The change which now comes over painting is not so much a technical one as a change of temper, a new tendency in human thought, and we link it with Giorgione because he was the channel through which the deep impulse first burst into the light. We have tried to trace the growth of the early Venetian School, but it does not develop logically like that of Florence ; it is not the result of long endeavour, adding one acquisition and discovery to another. Venetian art was peculiarly the outcome of personalities, and it did not know its own mind till the sixteenth century. Then, like a hidden spring, it bubbles irresistibly to the surface, and the spot where it does so is called by the name of a man.
There are beings in most great creative epochs who, with peculiar facility, seem to embody the purpose of their age and to yield themselves as ready instruments to its design.
When time is ripe they appear, and are able, with perfect ease, to carry out and give voice to the desires and tendencies which have been straining for expression. These desires may owe their origin to national life and temperament ; it may have taken generations to bring them to fruition, but they become audible through the agency of an individual genius. A genius is inevitably moulded by his age. Rome, in the seventeenth century, drew to her in Bernini a man who could with real power illustrate her determination to be grandiose and ostentatious, and, at the height of the Renaissance, Venice draws into her service a man whose sensuous feeling was instilled, accentuated, and welcomed by every element around him.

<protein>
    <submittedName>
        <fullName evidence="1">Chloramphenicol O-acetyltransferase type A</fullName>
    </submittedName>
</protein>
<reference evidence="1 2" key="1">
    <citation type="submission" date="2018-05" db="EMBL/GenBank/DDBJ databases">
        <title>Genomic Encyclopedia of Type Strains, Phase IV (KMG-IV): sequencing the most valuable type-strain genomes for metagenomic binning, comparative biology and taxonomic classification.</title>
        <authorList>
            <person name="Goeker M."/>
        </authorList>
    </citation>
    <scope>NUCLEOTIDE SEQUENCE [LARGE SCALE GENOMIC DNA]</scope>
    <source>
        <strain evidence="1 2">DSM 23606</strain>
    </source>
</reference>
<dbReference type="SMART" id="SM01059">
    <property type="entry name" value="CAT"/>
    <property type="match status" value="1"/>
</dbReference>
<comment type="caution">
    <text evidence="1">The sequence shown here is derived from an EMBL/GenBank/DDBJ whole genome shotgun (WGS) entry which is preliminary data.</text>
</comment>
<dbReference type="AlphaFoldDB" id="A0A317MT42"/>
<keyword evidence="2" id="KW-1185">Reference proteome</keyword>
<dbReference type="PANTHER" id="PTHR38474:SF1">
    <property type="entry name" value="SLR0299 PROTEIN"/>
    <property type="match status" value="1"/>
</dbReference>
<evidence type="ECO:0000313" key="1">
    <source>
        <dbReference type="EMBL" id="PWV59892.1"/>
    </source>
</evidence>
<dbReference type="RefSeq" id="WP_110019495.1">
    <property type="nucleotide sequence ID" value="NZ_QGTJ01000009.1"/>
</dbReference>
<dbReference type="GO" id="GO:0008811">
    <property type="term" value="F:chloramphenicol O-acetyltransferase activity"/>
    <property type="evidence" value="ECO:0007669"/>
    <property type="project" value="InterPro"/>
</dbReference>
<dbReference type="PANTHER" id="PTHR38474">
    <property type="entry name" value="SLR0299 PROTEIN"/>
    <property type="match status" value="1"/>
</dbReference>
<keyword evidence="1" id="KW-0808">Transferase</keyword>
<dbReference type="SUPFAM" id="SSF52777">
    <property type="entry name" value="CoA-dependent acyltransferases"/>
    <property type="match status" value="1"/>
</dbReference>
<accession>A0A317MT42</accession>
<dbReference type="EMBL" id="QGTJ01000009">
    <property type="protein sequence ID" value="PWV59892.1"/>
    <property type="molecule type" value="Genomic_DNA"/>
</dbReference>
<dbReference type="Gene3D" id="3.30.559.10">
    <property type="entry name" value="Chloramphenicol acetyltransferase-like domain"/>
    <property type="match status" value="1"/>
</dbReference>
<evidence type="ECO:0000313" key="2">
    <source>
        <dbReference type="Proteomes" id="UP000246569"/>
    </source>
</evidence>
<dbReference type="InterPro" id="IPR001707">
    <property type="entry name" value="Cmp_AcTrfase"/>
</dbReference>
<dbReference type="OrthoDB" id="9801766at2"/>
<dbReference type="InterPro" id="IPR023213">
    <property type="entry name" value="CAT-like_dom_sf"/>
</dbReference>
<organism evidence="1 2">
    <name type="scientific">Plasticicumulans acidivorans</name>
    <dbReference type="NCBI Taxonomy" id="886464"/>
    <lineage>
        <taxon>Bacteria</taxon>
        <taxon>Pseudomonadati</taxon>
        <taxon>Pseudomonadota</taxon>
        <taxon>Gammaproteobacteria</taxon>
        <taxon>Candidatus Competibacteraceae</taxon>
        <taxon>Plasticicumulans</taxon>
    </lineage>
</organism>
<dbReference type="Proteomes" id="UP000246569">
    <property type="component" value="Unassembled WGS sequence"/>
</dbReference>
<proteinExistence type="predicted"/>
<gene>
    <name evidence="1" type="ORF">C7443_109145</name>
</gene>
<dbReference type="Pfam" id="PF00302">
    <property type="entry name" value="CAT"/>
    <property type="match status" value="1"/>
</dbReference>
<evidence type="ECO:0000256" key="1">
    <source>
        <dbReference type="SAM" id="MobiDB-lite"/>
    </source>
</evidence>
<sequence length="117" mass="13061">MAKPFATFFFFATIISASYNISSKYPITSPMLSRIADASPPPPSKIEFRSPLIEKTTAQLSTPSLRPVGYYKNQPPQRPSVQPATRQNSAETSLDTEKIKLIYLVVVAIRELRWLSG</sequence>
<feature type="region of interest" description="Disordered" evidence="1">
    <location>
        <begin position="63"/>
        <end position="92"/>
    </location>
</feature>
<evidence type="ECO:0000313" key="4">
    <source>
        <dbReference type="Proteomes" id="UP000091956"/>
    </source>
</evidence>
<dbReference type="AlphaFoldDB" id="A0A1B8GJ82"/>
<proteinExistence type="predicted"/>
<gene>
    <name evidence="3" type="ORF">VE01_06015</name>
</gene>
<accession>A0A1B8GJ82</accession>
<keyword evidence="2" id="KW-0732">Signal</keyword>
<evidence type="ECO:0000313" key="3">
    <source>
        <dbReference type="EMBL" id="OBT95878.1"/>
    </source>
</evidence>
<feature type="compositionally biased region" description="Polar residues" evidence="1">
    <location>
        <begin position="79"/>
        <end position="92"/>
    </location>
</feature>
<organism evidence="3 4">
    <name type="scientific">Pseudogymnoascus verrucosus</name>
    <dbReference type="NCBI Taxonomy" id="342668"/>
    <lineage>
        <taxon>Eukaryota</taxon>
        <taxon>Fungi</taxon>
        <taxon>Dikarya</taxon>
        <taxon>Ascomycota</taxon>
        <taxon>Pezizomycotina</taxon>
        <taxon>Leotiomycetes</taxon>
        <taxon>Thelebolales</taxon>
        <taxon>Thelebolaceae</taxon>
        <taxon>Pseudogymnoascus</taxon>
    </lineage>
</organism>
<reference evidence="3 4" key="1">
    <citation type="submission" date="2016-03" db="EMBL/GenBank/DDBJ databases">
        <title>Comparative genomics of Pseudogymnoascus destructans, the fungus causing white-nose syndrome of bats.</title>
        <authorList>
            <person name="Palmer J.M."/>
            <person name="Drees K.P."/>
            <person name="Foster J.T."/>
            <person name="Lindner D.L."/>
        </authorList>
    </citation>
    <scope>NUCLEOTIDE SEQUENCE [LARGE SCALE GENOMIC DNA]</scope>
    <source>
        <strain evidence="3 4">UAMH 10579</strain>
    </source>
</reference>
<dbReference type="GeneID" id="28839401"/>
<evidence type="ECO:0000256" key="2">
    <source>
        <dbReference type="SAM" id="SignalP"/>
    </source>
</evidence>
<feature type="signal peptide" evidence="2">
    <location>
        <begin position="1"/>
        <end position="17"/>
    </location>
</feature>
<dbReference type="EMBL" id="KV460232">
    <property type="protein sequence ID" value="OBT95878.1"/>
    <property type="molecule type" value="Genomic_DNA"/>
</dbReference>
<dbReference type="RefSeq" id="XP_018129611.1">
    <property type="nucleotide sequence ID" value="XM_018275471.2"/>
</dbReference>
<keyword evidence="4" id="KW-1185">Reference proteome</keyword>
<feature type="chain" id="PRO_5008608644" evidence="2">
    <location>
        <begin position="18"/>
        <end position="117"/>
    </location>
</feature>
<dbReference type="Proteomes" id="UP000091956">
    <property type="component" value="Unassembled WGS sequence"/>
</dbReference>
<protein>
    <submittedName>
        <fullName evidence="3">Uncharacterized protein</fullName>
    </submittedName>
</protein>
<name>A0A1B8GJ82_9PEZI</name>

More conclusively than ever, at this time, Venice, the world’s great sea-power, was in her full glory as the centre of the world’s commerce and its art and culture. Vasco di Gama had discovered the sea route to India in 1498, but the stupendous effect which this was to exert on the whole current of power did not become apparent all at once. Venice was still the great emporium of the East, linked to it by a thousand ties, Oriental in her love of Eastern richness.
It would be exaggerating to say that the Venetians of the sixteenth century could not draw. As there were Tuscans who understood beautiful harmonies of colour, so there were Venetians who knew a good deal about form ; but the other Italians looked upon colour as a charming adjunct, almost, one might say, as an amiable weakness : they never would have allowed that it might legitimately become the end and aim in painting, and in the same way form, though respected and considered, was never the principal object of the Venetians. Up to this time Venice had fed her emotional instincts by pageants and gold and velvets and brocades, but with Giorgione she discovered that there was a deeper emotional vehicle than these superficial glories,glowing depths of colour enveloped in the mysterious richness of chiaroscuro which obliterated form, and hid and suggested more than it revealed.